In order for the participative urban democracy to work, it is necessary to work out and implement suitable procedural tools, such as local referenda, residents’ resolution initiative, citizens’ panels and juries, participatory planning, public consultations, participatory budgeting et al.
Alongside participatory budgeting (also known as ‘citizens’ budgeting’) that concerns only a small fragment of the city finances, residents should have a significant impact on the decisions about big public investments and long-term financial plans for the city.
This obligation includes especially prevention of poverty, social exclusion and homelessness, support for all those in need of such support for other reasons, and protection for all minorities facing discrimination.
The economic energy of the residents, especially fulfilled in local trade and services, contribute to the accumulation of the local capital, city development and affluence increase, as well as to establishment of stable economic bonds.
This can be attained by using social clauses in public procurement procedures – their implementation should constitute an obligation for local authorities.
The fundamental challenges for ‘urban ecology’ are urban noise, air and water pollution, high emission and wasteful energetics and transport, wasteful exploitation of land and water, allotting green areas for investments, decline in trees, and overproduction of unsorted and non-recyclable waste.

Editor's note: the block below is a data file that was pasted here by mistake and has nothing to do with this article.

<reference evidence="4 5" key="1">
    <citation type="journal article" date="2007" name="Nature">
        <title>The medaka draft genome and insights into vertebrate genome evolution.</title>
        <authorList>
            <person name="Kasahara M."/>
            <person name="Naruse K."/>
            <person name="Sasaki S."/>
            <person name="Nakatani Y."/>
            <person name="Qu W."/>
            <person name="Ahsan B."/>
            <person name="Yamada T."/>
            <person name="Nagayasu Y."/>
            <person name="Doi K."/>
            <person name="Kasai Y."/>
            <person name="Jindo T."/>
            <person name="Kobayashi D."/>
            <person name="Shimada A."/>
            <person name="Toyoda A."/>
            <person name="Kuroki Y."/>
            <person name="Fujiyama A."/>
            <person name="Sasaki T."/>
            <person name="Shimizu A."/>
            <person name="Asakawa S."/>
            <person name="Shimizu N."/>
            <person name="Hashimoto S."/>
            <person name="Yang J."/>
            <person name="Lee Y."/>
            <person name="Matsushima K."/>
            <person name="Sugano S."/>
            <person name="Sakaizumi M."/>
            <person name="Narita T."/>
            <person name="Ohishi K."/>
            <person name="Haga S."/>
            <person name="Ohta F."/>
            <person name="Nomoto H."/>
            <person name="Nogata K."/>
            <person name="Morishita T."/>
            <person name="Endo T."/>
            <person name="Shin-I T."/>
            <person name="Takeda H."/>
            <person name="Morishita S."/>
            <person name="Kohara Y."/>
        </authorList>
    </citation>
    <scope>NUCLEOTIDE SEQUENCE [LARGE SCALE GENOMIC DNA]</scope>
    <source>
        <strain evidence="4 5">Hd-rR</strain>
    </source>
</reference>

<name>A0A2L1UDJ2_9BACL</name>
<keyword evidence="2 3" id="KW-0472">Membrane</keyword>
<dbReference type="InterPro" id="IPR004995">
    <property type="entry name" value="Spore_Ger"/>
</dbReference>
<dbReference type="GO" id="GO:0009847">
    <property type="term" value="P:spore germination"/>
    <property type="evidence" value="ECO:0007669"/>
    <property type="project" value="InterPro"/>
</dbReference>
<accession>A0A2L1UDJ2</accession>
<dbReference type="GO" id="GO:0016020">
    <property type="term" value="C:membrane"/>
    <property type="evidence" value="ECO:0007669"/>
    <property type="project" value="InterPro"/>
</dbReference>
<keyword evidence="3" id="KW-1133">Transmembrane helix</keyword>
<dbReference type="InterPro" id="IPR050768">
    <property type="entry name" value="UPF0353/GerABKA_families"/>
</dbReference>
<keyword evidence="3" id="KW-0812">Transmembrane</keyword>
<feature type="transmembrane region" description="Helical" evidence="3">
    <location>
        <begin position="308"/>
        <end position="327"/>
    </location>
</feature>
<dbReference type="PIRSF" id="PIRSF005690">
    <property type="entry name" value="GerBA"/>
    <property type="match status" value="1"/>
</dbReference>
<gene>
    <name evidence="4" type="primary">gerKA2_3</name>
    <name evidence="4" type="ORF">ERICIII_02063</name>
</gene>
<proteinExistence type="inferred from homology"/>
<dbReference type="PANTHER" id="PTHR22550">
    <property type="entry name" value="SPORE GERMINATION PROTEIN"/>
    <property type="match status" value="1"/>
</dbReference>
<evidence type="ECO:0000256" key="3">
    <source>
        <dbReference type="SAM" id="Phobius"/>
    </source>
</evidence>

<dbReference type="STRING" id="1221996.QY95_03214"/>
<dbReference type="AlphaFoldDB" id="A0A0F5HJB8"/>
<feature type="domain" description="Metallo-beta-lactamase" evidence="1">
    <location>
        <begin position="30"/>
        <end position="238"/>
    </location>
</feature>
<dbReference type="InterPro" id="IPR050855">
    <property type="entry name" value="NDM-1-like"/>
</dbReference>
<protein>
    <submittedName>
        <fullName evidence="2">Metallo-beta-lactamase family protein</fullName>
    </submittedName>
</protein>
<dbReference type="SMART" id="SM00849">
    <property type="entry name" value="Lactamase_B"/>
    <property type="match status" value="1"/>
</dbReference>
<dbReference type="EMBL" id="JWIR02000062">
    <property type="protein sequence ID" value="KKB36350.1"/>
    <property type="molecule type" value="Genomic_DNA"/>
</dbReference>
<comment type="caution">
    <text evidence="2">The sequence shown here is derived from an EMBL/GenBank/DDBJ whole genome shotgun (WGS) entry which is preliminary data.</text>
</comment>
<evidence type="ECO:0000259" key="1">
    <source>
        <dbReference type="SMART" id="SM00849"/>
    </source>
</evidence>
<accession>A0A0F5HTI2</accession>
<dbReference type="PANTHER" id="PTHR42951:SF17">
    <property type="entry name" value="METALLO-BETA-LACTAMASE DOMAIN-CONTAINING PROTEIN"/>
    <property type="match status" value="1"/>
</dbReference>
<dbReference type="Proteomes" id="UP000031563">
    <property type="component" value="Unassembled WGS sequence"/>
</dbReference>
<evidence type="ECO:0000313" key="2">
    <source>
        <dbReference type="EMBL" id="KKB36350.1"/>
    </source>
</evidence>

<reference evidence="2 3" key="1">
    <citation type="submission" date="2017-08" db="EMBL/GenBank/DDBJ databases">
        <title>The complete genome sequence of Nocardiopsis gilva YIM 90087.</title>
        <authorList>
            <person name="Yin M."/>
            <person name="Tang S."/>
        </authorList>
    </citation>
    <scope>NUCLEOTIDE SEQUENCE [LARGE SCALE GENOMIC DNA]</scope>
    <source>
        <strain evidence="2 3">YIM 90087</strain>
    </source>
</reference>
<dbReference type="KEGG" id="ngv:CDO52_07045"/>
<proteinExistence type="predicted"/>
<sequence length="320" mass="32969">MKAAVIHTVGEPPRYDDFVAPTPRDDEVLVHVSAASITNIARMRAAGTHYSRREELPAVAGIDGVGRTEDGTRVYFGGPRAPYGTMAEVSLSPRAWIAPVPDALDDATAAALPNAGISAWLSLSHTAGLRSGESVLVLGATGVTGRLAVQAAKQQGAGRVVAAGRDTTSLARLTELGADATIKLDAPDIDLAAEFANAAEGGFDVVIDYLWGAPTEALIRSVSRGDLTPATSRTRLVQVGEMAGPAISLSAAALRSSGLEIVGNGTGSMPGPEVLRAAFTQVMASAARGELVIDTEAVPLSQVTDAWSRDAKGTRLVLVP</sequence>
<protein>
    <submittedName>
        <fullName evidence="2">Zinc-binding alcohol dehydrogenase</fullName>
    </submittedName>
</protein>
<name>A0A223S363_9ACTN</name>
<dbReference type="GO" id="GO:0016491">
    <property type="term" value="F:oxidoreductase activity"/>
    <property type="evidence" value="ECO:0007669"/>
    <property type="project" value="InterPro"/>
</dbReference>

Only strengthening public transportation system integrated with foot and bicycle traffic may create conditions for efficient transfers within the cities and metropolitan areas.
The mission of the city should be to make the values of culture accessible for all residents, not only the elites. That should include include preparing residents to participate in culture through education. Wide participation in culture makes our lives better and the city – more appealing.
Suburbanization contributes to the decay of both rural and urban areas, violates the rules of sustainable development and contradicts the visions of ‘the compact city’ and of ‘the city of short distances’. It results in considerable environmental, economic and social losses because of the excess need for transportation and shipping goods, as well as moving water, sewage, fuel, energy, waste et al.
Decentralization involves locating national institutions in various cities, not only in the capital, and regional institutions also in cities that are not regional capitals. It combines the social, economic and cultural dimensions.
Cities, along with governments, global business and international organizations have to engage actively in preventing climate catastrophy. This requires profound changes to the present, wasteful and destructive, way of living, in all its manifestations. It is not limited to ecological issues, it concerns urban planning, energy, transport, consumption and food, organization of social life, culture and values. Urban climate policy should include both: measures to reduce greenhouse gas emissions and measures to adapt to developing climate change.